Research Areas


Concentrating on application of engineering to physiology, Lewis earned the AB (Biology), MS (EE) and Engineer (EE) degrees from Stanford in 1956, 1957 and 1959 respectively. Research for his Engineer degree was conducted in the Physiology Department of Stanford Medical School. His PhD research (in semiconductor physical electronics) was done at Stanford's Applied Electronics Lab. In 1961, he joined RF Reiss (General Precision Inc.) and TH Bullock (at UCLA) to reverse engineer a tiny piece of nervous system. He joined the Cal EE faculty in July, 1967 and retired from teaching in 2000, but continued in research for several more years. Throughout his career at Cal his primary research was reverse engineering of nervous systems, an enterprise involving nearly equal amounts of theoretical and experimental work. For most of his career at Cal, this work was aimed at the vertebrate inner ear.

In 1968 Lewis established an ecology course for engineers and taught it for about a decade, until ecology became a formal focus of the Civil Engineering Department. During that time he was immersed in the campus ecology community, participating in teaching and advising activities, conducting research on ecological topics, and guiding the research of graduate students in that area. He also served as an advisor/reviewer for the Grasslands Biome part of the US/IBP (International Biome Program).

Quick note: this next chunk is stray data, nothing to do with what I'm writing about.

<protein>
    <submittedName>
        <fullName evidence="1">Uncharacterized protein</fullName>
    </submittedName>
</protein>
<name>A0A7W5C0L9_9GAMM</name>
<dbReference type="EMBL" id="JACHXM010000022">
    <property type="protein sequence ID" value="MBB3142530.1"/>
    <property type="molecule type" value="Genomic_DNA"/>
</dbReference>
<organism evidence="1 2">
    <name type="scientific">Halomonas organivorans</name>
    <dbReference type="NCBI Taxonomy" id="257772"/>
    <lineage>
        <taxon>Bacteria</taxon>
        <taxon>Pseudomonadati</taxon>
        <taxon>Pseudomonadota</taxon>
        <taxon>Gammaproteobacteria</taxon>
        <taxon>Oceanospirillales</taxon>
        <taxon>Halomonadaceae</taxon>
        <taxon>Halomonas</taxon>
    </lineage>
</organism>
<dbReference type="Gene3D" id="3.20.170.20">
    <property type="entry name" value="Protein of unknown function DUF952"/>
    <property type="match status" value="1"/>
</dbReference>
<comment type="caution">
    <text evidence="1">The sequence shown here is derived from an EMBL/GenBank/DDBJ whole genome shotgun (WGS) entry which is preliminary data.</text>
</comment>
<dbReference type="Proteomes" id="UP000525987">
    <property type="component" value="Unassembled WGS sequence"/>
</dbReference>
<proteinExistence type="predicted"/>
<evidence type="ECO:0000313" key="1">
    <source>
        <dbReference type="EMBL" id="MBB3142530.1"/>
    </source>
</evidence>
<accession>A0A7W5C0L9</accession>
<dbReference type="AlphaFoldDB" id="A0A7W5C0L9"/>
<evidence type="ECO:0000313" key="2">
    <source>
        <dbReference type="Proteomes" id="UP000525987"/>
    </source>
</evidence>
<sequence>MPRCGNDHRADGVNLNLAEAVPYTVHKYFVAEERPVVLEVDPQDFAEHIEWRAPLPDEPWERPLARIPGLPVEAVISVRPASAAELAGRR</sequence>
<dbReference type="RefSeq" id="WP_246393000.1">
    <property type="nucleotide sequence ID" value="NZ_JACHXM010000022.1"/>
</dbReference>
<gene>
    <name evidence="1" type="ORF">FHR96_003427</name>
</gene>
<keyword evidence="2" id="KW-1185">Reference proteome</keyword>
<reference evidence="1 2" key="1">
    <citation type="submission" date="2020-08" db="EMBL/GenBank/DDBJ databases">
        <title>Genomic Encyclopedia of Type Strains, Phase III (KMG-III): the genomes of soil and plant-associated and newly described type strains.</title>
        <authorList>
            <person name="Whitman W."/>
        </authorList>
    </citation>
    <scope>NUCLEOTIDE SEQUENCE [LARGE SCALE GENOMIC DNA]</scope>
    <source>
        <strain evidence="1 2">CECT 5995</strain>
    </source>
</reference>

Lewis oversaw the establishment of the bioelectronics option for undergraduate EE majors and continued to teach courses for that option until he retired. He also participated in teaching the campus-wide graduate course in cellular neurobiology, and in teaching the College of Engineering's Introduction to Bioengineering. For the latter, together with SA Berger (ME) and W Goldsmith (ME), Lewis organized and edited a text (Oxford University Press, 1996).

From 1969 to 1977, Lewis was PI (director) of the campus Biomedical Engineering Training Grant from the NIH. In 1982-83, SA Burger (ME), S Glantz (UCSF Cardiology) and Lewis designed and founded the Joint UC Berkeley, UC San Francisco Graduate Program in Bioengineering. At Berkeley, that program was administered by the office of the College of Engineering's Associate Dean for Interdisciplinary Studies. From 1988 to 1996 Lewis held that position, and from 1988 to 1991 he served as Chair of the Executive Committee of the program. In 1983 Lewis formed and chaired a committee to revise the undergraduate Bioengineering Science program. The revisions made Bioengineering Science among the most competitive undergraduate majors on campus for freshman admission. It was the inspiration and model for the College's Engineering Undeclared option which was conceived by Lewis and put in place in 1996 by him and J Casey (ME).

Lewis chaired the Faculty Senate Committee on Research (1973-76); he was the Graduate Division's Associate Dean for Research (1977-82) and a member of the Scientific and Educational Advisory Board of Lawrence Berkeley National Lab (1978-85). He also served on the advisory committee for the Biomedical Simulations Resource at USC (1995-2006).

Descriptions of research in the Lewis Lab itself can be found on Lewis's personal homepage. In addition to the many undergraduate and MS students that came through the lab, there were twenty-six PhD students for whom Prof. Lewis served as mentor (chair of dissertation committee).

Prof. Lewis is a Fellow of the Institute of Electrical and Electronic Engineers, a Fellow of the Acoustical Society of America, and an Emeritus Fellow of the Biomedical Engineering Society. He was awarded an NIH Jacob Javits Neuroscience Investigatorship in 1984. He also received a UC Berkeley Distinguished Teaching Award (1972) and the Berkeley Citation (1997).


  • 1959, Ph.D., Electrical Engineering, Stanford
  • 1957, M.S., Electrical Engineering, Stanford
  • 1956, A.B., Biology, Stanford

Awards, Memberships and Fellowships